Sometime back I had the pleasure of reading the ebook ‘The thinking Indian: Essays on Indian Sociocultural Matters in the light of Sri Aurobindo’ by Beloo Mehra.

Beloo has been my mentor during my studies with SACAR and is a dear friend. This is the review I wrote for her book.

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I present here some of my views regarding Dr. Beloo Mehra’s e-book ‘The Thinking Indian’, a collection of essays on several Indian Socio-cultural matters, as seen in the light of Sri Aurobindo.

Recently, during a casual conversation with a friend, our topic turned to the method of education being provided in the schools these days. We were talking about how today’s children are not interested in reading and how their thoughts are limited. ‘Thinking out of the box’ is out of question, we opined, but let them at least think! As I was reading through the e-book ‘The Thinking Indian.’ I remembered this conversation and about the ‘thought phobia’ (as Beloo quotes Sri Aurobindo) which has become fairly common now.

In the prelude, Beloo mentions that it is heartening to see people are becoming more open-minded and curious learners. This e-book is an excellent aid for such people, especially the young generation to contemplate about the current events and widen their spectrum of thought. The topics and instances provided in these essays may act as a spark to the light the fire within. All the essays are written in an ‘easy to read’ manner which will definitely appeal to every reader and not only those with an academic frame of mind. There is definitely at least one topic to which every individual can connect.

This e-book consists of nine essays related to Indian socio-cultural matters. Beloo presents a myriad of topics ranging from Spirituality, Hinduism to commercialism and movies! And all topics are contemporary, making them interesting to even the ‘not concerned about what is happening in the world’ younger generation. There is one essay inspired by the movie ‘The Monuments Men’ and there are two essays based on the TV serials ‘Ramayana’ and ‘Mahabharata.’ There is one essay about spirituality being the master-key of Indian mind and another one about Indian culture.

For the one who is more materialistically oriented there are essays on commercialism and the study of Indo-American people where she talks about the evolution of the group soul. I am sure all these essays give a different point of view regarding the matter and would definitely encourage the reader to explore more regarding the same. For example, in her essay ‘Don’t Blame the Culture’ she talks about two sides of a behaviour may be seen simultaneously. One may see some people jumping the queue in a public place and at the same time there may be some people who will let a more deserving person move ahead of them! Presenting such examples, she forces us to think about the individual behaviour rather than the common trend of blaming the culture.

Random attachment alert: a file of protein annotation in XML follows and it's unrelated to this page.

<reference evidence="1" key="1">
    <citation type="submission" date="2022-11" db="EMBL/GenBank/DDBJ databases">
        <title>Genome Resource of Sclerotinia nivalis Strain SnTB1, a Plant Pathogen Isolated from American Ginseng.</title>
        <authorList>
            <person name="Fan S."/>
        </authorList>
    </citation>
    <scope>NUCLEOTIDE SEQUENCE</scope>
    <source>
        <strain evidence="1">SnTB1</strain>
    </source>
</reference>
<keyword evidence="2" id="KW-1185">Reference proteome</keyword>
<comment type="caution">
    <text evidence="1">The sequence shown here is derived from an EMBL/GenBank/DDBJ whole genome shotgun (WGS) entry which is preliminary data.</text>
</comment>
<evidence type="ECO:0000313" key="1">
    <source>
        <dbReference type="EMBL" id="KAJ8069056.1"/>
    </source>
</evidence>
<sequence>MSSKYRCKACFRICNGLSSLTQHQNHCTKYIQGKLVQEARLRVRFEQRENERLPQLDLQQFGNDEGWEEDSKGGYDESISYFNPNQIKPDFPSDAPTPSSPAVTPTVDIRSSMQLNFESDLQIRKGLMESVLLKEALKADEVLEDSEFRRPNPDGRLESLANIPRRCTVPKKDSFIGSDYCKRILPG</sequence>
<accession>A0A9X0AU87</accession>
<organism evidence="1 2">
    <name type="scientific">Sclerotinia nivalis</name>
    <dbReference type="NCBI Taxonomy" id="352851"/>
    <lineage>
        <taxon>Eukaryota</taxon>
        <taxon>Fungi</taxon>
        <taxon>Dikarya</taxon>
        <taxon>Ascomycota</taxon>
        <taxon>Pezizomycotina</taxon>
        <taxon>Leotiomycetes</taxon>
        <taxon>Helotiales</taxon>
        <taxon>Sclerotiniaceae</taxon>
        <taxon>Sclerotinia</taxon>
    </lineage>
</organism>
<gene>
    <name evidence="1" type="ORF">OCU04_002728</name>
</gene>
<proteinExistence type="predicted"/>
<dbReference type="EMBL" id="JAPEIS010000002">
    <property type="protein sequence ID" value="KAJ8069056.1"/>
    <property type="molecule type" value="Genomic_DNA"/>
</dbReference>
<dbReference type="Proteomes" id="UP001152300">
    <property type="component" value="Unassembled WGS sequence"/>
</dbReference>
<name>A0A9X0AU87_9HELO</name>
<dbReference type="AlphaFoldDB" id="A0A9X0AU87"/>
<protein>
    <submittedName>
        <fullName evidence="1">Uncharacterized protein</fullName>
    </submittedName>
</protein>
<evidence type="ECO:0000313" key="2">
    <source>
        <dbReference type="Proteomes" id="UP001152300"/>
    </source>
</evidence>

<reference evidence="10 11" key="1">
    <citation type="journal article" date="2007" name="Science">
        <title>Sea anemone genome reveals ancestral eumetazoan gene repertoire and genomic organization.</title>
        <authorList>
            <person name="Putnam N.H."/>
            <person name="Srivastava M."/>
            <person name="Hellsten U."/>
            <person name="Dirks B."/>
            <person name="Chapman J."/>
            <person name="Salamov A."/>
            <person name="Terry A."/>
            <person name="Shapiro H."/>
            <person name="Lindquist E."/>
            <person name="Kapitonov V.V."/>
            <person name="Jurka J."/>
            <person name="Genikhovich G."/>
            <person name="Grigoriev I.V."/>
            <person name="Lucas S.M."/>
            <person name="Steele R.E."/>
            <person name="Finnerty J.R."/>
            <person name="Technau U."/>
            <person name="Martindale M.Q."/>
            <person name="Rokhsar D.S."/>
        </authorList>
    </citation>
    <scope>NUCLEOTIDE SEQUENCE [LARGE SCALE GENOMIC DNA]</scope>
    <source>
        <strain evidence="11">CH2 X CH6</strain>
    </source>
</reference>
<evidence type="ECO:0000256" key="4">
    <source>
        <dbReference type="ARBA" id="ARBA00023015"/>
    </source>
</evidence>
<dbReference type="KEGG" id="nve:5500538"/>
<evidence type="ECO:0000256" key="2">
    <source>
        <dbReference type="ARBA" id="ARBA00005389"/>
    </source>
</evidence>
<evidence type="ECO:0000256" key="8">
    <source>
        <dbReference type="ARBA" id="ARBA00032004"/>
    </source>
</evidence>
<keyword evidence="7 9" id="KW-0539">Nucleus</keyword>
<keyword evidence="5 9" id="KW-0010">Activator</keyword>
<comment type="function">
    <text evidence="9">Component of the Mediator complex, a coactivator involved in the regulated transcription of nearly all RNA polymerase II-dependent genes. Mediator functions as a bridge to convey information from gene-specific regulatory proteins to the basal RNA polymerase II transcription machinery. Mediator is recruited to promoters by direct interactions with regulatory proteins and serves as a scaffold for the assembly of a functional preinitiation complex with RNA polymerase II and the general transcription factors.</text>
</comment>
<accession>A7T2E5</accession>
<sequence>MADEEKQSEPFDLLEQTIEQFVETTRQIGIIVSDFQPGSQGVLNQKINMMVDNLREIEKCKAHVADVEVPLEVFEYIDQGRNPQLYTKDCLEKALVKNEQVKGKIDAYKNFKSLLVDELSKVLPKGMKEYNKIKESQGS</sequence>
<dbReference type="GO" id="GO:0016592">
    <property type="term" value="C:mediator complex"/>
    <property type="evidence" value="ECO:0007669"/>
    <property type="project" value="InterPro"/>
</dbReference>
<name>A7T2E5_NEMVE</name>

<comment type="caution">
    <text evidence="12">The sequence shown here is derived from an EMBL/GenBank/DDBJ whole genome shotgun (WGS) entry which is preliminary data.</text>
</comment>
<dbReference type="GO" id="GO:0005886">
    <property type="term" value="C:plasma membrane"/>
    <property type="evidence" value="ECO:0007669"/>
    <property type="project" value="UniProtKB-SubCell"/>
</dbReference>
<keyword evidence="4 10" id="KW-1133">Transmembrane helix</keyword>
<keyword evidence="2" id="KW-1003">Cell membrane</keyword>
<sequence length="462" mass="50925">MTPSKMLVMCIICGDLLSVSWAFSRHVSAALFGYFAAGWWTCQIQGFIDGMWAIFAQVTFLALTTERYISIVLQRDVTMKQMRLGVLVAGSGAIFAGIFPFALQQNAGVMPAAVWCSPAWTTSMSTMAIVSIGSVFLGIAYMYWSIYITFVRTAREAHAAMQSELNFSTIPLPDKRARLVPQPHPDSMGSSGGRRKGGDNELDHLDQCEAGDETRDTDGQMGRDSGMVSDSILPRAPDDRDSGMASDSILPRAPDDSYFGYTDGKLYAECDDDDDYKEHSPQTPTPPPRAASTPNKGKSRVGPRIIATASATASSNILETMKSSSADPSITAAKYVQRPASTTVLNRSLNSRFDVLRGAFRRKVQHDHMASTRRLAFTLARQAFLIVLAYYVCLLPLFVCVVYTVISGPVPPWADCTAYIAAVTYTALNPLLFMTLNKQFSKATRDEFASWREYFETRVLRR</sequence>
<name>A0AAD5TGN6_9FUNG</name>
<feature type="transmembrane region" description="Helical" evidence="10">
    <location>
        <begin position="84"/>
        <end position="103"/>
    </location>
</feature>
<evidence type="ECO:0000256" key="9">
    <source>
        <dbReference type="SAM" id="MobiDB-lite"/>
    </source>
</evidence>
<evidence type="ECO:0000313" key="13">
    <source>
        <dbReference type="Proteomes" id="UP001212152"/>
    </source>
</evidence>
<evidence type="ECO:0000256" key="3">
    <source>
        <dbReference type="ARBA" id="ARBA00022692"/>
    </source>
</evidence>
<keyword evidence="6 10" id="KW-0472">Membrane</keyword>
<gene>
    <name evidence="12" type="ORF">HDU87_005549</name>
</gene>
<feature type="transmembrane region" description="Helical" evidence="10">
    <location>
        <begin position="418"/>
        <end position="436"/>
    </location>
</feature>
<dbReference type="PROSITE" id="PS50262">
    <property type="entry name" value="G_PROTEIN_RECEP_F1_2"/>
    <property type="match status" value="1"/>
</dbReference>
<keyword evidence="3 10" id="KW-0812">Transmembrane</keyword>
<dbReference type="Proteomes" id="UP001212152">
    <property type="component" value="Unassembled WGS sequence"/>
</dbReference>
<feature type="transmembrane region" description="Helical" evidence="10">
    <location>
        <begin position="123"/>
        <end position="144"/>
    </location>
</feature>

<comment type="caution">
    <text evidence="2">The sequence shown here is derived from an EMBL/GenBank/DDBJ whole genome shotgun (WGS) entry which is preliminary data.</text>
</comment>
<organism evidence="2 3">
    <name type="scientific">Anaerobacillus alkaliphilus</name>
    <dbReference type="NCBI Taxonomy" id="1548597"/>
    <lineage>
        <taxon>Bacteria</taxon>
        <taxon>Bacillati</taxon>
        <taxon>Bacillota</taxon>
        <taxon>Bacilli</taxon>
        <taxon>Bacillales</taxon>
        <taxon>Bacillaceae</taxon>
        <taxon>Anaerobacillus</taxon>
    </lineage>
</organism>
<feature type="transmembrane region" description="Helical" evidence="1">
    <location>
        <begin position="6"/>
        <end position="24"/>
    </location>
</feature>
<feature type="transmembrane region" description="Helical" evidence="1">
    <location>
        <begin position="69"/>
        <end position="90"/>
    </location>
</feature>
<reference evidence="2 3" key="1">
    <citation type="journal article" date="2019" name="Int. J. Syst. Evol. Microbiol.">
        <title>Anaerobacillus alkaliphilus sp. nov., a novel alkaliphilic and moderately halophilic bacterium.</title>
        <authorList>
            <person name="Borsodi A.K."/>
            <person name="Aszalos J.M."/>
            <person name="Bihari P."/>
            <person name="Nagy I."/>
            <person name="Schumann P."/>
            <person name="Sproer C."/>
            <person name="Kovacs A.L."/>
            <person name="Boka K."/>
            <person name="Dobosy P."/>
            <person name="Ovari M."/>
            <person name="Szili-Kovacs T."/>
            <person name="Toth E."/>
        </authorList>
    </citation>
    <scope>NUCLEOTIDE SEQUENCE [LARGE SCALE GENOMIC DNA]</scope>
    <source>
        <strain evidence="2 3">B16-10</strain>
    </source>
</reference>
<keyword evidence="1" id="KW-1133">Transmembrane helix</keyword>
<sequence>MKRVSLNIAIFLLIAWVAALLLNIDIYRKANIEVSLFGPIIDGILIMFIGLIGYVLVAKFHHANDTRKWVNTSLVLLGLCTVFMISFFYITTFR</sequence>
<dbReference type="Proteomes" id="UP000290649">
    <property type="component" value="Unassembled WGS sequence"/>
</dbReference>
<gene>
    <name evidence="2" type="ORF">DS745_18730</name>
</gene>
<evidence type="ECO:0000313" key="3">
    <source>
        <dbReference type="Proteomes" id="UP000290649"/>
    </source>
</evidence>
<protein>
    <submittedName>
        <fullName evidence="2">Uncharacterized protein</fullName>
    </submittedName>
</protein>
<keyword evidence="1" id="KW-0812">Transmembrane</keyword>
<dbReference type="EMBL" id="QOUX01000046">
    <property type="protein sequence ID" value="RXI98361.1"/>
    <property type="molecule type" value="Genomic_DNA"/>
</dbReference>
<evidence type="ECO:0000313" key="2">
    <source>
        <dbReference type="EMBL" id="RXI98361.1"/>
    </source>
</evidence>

In most of her essays, Beloo gives us some questions to ponder on. In her first essay, ‘Spirituality, the Master-key of the Indian Mind’ she asks, “What does it mean to grapple with the infinite and how is it native to Indian mind?” Another interesting question is given to us in the second essay ‘Don’t Blame the Culture’ when she asks, “Shouldn’t we be concerned about learning what a culture really is before we start finding faults with it?” Or when she asks, “Can a piece of art be more worth than a human life?” in the essay ‘On Movies, Art and Culture.’ I am sure each of the readers would really stop for a while to think about these questions.

Many of her essays are lined with her personal experiences or observations as well, which are again some things that the reader will be able to connect with. One example where I did sit up and thought “This happened to me too…” was the picture of the sunset on page 22. Just as Beloo did, I too said, “Wow, what a beauty!” And as I continued to read her explanation of ‘The God’s Labour,’ I was mesmerized! I would not be doing justice if I talk about it here, it would be better if one reads the author herself! This is just one example. There are several such instances in this e-book which I am sure the readers will be able to identify with. In many of these instances, the reader may see that Beloo has given words to bring out his/ her own sentiment.

There is one essay about the Hindi novel ‘Abhyuday’ titled ‘Re-telling Classical Literature, Awakening a Generation: Case of Ramayana.’ In this essay, she talks about how the author presents Ramayana in the modern setting and the relevance of Ram in the present intellectual society. Here also she provides certain instances to explain this point. How Ram faces the dilemma of war, how he learns about the cruelty and oppression faced by the people and even the story of Ahalya is told in a new perspective. Beloo has to be given credit that I, one who is not very fond of Hindi literature, is tempted to read the novel after reading what she has written about it!

As Beloo says in the title of the e-book, her essays are in the light of Sri Aurobindo. Sri Aurobindo’s words are significant even now and inspire everyone who turns to Him. To quote her, “It will be well worth reminding ourselves of these words of Sri Aurobindo that are meant to guide us through these wrong steps and detours, an inspire us to search for the soul of India that is leading her to her unique mission in the world.”

I could go on about how this little e-book ‘The thinking Indian’ is a motivation for every individual, but it would definitely be better for each to read on his/her own and be invigorated.

To conclude, I wish that the vibration of positive and open thinking which Beloo inspires is well received and more and more people are motivated by her.